"Well, it looks like the work, and the Spirit, have made it happen," wrote Laura Slattery, Executive Director of the Gubbio Project, which has provided shelter to homeless San Franciscans during the day at St. Boniface Church in the Tenderloin for 11 years. Now the Project is expanding, partnering with St. John the Evangelist, an Episcopal church on 15th Street between Mission and Valencia Streets, "starting in December, gratefully before the worst of the El Niño effects begin." There, writes Slattery, "we hope to provide the same essential services that we have been providing at St. Boniface — weekly breakfasts, massage, haircuts, HIV testing, and foot care."
The Chronicle reports that the program will begin as a six-month trial during which 30 to 50 homeless people will be welcomed from 6 to 10 a.m. on weekdays. The founder of Simmons ComforPedic mattresses is even chipping in, donating mattress pad "relief beds."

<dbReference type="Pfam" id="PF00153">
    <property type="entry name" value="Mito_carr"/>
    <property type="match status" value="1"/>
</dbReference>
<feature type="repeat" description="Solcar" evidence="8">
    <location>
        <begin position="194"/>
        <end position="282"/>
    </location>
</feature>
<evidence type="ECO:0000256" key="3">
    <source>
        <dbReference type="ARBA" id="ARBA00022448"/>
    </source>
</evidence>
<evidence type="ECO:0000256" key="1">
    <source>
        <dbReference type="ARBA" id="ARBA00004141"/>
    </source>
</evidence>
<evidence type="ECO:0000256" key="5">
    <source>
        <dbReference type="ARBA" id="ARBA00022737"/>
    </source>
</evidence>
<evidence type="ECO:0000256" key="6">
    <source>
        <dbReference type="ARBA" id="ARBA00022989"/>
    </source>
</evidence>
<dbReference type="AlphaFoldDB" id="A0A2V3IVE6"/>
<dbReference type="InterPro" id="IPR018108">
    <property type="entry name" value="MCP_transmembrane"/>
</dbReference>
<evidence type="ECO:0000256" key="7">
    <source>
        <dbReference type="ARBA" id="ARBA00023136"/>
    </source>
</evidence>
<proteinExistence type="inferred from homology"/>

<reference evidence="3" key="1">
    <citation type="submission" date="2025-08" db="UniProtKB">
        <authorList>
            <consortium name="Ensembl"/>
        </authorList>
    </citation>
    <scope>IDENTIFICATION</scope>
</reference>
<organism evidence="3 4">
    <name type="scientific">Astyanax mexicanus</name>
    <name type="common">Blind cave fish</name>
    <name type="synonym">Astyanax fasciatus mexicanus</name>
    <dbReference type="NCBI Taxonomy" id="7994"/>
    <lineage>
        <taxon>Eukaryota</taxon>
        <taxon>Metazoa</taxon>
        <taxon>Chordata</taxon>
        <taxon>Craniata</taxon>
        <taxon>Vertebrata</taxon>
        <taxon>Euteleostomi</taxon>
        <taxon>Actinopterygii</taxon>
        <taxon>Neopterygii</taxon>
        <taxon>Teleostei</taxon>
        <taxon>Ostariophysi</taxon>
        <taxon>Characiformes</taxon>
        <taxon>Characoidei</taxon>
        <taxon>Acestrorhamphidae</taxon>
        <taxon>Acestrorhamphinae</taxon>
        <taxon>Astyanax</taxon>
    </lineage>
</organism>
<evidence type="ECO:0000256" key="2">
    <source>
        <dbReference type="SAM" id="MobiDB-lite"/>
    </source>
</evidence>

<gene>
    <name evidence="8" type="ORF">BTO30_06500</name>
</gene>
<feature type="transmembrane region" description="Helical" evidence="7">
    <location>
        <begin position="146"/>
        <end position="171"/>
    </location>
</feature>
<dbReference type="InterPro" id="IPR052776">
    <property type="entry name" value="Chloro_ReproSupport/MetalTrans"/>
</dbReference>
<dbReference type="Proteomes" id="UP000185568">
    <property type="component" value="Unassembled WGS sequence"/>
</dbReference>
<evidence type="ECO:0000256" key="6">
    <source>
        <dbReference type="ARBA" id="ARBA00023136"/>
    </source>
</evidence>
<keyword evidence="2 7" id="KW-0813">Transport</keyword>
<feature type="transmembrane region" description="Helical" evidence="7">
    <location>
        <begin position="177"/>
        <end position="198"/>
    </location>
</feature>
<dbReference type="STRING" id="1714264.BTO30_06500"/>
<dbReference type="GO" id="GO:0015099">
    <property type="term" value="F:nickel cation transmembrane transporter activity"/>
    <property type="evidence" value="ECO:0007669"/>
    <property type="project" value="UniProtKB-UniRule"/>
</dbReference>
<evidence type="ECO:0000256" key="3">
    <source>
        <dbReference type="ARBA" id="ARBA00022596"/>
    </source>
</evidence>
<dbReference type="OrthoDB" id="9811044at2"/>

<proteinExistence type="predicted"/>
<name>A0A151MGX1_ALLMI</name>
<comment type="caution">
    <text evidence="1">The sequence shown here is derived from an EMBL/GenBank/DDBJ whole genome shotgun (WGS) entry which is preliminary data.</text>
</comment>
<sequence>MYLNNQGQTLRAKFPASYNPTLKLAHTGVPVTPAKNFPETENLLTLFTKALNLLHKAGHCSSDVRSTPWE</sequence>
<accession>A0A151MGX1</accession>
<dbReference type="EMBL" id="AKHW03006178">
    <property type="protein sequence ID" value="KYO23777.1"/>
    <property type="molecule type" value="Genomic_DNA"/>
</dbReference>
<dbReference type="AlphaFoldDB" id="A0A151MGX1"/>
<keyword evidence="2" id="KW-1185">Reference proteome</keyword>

"Sanctuary is a big part of our story, and we see this as an extension of it,” said the Reverend Richard Smith, the vicar of the church. The Chronicle notes the institution's history as a provider of sanctuary, invoking a period in the '80s when refugees from El Salvador sought shelter in the Mission District.
“I think people are afraid, and churches are no different,” Slattery told the Chronicle of resistance to providing shelter. “Everyone has seen that person having a psychotic break on the corner, and it’s kind of human nature to paint with a very broad brush and to say, ‘This is indicative of all homeless people.’” However, “Folks police themselves,” she said. “I hear at least 10 times a day ‘Hey man, we don’t do that here’ from the homeless people talking to each other.”
“They literally answer the question, ‘What would Jesus do?’" Bay Area comedian W. Kamau Bell told the Chronicle recently of the program. Soon, on December 3rd, he'll be performing in Blanket Statements, a comedy event hosted by customer service tech company Zendesk to benefit the Gubbio Project. “Projects like theirs are key to keeping the city the diverse, accepting, loving, cool place we know it to be,” Bell said.